Federal lawsuit claims La. voter registration law is discriminatory

Federal lawsuit claims La. voter registration law is discriminatory

BATON ROUGE, LA (WAFB) - A Louisiana voter registration law that has been around for more than 140 years is under fire for supposedly keeping certain citizens from the polls.

A lawsuit filed Wednesday by the Southern Poverty Law Center (SPLC) and the Fair Elections Legal Network claims the law discriminates against foreign born, naturalized citizens.

The law in question, which dates back to 1874, says that naturalized citizens must provide proof of their citizenship either through a passport or their naturalization form before they can register.

The lawsuit claims that extra requirement infringes on the right to vote and conflicts with federal law, which affords naturalized citizens a simpler way of registering.

The suit is filed against the Secretary of State's Office, which was unable to comment due to the pending legal matter.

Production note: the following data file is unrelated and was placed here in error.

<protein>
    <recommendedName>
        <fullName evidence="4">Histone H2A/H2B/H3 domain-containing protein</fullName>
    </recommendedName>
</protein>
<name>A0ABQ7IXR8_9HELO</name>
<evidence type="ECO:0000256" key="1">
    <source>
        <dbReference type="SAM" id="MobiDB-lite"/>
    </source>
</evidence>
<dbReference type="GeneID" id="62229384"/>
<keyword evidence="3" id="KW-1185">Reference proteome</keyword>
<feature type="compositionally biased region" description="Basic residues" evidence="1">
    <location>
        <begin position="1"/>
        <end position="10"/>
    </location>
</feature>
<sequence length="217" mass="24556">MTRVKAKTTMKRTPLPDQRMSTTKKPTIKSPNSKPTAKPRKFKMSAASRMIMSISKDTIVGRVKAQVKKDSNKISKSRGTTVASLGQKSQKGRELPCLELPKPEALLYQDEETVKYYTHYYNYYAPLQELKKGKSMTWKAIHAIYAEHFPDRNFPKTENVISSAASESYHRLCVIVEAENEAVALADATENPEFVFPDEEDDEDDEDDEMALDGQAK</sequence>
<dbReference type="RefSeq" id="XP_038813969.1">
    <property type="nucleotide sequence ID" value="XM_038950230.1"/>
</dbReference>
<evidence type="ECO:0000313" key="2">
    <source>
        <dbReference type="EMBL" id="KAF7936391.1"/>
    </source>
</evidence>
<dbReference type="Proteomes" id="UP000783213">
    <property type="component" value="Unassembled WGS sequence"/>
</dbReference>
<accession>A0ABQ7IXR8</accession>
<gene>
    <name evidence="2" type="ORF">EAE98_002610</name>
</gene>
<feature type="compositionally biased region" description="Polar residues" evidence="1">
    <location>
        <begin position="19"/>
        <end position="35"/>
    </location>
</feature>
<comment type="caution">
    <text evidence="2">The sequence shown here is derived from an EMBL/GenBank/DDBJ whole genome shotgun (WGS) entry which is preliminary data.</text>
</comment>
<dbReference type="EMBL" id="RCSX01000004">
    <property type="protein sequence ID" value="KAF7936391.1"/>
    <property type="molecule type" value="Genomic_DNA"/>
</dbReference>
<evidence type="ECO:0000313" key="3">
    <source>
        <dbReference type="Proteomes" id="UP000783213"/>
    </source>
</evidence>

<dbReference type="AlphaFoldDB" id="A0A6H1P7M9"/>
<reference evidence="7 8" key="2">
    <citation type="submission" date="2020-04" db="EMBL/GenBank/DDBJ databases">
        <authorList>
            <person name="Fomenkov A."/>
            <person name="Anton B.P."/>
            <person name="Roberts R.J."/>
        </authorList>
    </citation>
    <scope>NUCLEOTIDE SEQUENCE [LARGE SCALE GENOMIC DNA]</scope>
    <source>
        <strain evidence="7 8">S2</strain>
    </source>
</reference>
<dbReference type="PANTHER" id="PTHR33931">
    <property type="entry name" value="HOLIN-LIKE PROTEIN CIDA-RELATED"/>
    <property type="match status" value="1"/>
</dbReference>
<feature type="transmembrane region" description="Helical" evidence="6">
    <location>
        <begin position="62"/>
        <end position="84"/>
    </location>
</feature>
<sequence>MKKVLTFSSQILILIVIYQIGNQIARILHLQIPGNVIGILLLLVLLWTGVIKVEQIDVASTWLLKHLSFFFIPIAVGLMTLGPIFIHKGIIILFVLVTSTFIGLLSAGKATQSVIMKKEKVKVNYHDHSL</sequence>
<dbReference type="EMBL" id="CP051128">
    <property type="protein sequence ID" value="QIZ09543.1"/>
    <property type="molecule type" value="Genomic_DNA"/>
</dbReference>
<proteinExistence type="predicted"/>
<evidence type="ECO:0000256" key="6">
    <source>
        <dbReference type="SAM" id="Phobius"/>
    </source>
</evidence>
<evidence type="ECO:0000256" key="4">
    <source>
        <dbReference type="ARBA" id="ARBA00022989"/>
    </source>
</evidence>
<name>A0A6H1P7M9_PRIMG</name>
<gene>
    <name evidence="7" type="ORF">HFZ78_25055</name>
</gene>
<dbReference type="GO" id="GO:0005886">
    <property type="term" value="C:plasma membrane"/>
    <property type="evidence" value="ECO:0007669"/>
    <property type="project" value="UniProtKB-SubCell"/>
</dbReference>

"We want to make voter registration fair for everyone and accessible so that we can have a vibrant turnout in November," said Naomi Tsu, deputy legal director with SPLC.

The suit is filed on behalf of three women, all naturalized citizens and all in good standing, who have been unable to register despite several attempts.

VAYLA, a New Orleans community group, is also named as a plaintiff. Among its activities, VAYLA works to register naturalized citizens. The civil suit says the law affects thousands of natural born citizens in Louisiana.

Tsu said the problem goes beyond filling out extra paperwork. She pointed out that a lack of education about the requirements makes it extremely difficult for naturalized citizens to complete their registration.

For example, one plaintiff said she was not informed her registration had been rejected until she arrived at the polls to vote.

The lawsuit says that after filling out the initial registration, a naturalized citizen may receive notice that they need to provide proof of citizenship by a certain deadline, usually 10 days. However, Tsu said it can be challenging for the applicants to find time or transportation to return to the registrar's office by the deadline.

"People just simply for a lack of notice are unable to meet the deadline set," said Tsu.

The lawsuit asks for an injunction of the law, which would prevent it from being enforced. Eventually, Tsu hopes legislators will change the law which she said is one of the last of its kind in the country.

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